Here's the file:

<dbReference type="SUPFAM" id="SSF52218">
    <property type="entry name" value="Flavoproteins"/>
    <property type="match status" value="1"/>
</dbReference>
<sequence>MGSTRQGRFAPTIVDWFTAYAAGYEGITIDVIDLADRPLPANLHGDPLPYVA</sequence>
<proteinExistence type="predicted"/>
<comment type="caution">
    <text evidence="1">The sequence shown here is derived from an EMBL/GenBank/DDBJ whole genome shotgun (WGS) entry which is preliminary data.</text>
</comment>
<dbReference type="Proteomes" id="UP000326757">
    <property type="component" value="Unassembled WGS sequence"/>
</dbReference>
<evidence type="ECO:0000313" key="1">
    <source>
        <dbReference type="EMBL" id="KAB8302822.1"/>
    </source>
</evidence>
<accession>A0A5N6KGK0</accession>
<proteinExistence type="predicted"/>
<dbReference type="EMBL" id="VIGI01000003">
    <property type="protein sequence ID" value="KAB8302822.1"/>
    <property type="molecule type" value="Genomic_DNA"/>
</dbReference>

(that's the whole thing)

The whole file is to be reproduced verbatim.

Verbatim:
<dbReference type="SUPFAM" id="SSF52218">
    <property type="entry name" value="Flavoproteins"/>
    <property type="match status" value="1"/>
</dbReference>
<sequence>MGSTRQGRFAPTIVDWFTAYAAGYEGITIDVIDLADRPLPANLHGDPLPYVA</sequence>
<proteinExistence type="predicted"/>
<comment type="caution">
    <text evidence="1">The sequence shown here is derived from an EMBL/GenBank/DDBJ whole genome shotgun (WGS) entry which is preliminary data.</text>
</comment>
<dbReference type="Proteomes" id="UP000326757">
    <property type="component" value="Unassembled WGS sequence"/>
</dbReference>
<evidence type="ECO:0000313" key="1">
    <source>
        <dbReference type="EMBL" id="KAB8302822.1"/>
    </source>
</evidence>
<accession>A0A5N6KGK0</accession>
<proteinExistence type="predicted"/>
<dbReference type="EMBL" id="VIGI01000003">
    <property type="protein sequence ID" value="KAB8302822.1"/>
    <property type="molecule type" value="Genomic_DNA"/>
</dbReference>